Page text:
. That was the product we created to celebrate the Anniversary, and we didnít want the focus to be taken away from that.
So what we planned to do was announce Episode 2
as early as possible in 2012, so that it doesnít take the focus away from Generations
. So this was always the plan - Sonic 4: Episode 1
, Sonic Generations
, and then Sonic 4: Episode 2
In regards to the Episode 1
feedback - rest assured, we did listen to the fans. The comments we received really did hit home, and the fans have been very vocal about very specific things. So we have totally eliminated those issues for Episode 2
.SPOnG: One of the things I found interesting was the Tag Action moves that Sonic and Tails can perform together. Will there be areas in the game where youíre forced to use those moves to progress through the level, or are they entirely optional if you want to access alternative areas?Takashi Iizuka:
Whether youíre playing alone or in co-op, the Tag Action is a necessity for you to clear the game. The design of the levels have been created with Tag Actions in mind. That really shaped how we designed levels. So in the very first level youíll be slowly introduced to each of the Tag Actions: the one in the air, the one on the ground and the one underwater.
Thatís almost like a tutorial - after that stage, players will have to determine when to use those powers on their own. When playing with a friend in particular, you have to time these moves just right - it really encourages communication between players and we think that will be a very fun experience.SPOnG: Can you tell us a bit more about the multiplayer co-op? Is it local, or can you play online? And if itís online, do both players share a screen like in Sonic 2 or can each player roam the stage as they please?Takashi Iizuka:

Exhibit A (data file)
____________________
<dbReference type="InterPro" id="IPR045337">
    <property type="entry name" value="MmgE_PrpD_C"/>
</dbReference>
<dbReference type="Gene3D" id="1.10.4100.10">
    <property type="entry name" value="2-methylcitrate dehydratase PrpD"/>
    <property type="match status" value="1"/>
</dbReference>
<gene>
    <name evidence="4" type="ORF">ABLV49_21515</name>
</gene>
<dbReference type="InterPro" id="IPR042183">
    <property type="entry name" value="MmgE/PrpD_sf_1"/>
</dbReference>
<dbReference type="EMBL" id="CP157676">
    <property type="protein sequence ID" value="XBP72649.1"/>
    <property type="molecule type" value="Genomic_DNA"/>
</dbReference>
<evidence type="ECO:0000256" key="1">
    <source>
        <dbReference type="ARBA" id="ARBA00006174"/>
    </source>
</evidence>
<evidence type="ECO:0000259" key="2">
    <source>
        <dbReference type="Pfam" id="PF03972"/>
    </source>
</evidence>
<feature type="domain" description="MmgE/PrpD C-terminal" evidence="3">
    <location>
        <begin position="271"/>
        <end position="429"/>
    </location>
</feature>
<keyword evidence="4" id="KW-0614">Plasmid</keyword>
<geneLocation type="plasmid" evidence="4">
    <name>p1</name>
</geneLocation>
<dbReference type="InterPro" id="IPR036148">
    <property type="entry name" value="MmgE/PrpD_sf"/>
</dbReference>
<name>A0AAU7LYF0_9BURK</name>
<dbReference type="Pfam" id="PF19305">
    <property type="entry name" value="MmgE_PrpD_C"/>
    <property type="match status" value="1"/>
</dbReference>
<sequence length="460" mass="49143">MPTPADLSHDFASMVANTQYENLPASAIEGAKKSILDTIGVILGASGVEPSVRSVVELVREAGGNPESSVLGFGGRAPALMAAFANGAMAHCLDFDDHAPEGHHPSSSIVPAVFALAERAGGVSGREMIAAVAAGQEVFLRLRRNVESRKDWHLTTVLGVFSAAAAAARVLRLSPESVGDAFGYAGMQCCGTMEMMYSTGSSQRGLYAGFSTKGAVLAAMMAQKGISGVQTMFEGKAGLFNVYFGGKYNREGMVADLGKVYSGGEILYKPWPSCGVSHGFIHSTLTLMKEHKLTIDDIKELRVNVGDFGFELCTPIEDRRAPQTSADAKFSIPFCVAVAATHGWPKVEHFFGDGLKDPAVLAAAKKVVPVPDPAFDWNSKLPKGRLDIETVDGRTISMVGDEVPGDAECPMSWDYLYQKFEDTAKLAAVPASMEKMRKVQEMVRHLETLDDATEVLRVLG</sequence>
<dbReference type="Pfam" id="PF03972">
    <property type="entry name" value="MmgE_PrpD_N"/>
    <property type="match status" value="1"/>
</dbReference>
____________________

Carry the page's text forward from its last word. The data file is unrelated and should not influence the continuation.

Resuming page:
Itís both local and online. In regards to the second question - this was something we asked ourselves a lot during the gameís development, actually. We decided that the best way to present a true Sonic
co-op game was to have both players on the same screen.
We consciously decided not to go for the split-screen option, because if that was the case and players were able to move freely then one player is just going to run forwards and go to the goal, and itís not really co-operative in that sense. We really wanted to encourage people to play together and get that communication going.SPOnG: What did you think of the 2011 Xbox Live Arcade remake of Sonic CD, and the Retro Engine that was used to build it? (NB: Sonic CDís release last year is in fact not an emulation - it was painstakingly recreated by Australian coder Christian Whitehead from the ground up using an engine he created called the Retro Engine)Takashi Iizuka: Sonic CD
is a game that the fans had always asked to be brought back... the problem is that itís a really difficult game to port or emulate! I wasnít aware of the name of the engine that made it happen, but I think itís great that something people have been asking for is now available to them. Weíre very happy that itís been realised in this way. And particularly because of the timing of the re-release - Sonic CD
ís storyline has some relevance with that in Sonic 4: Episode 2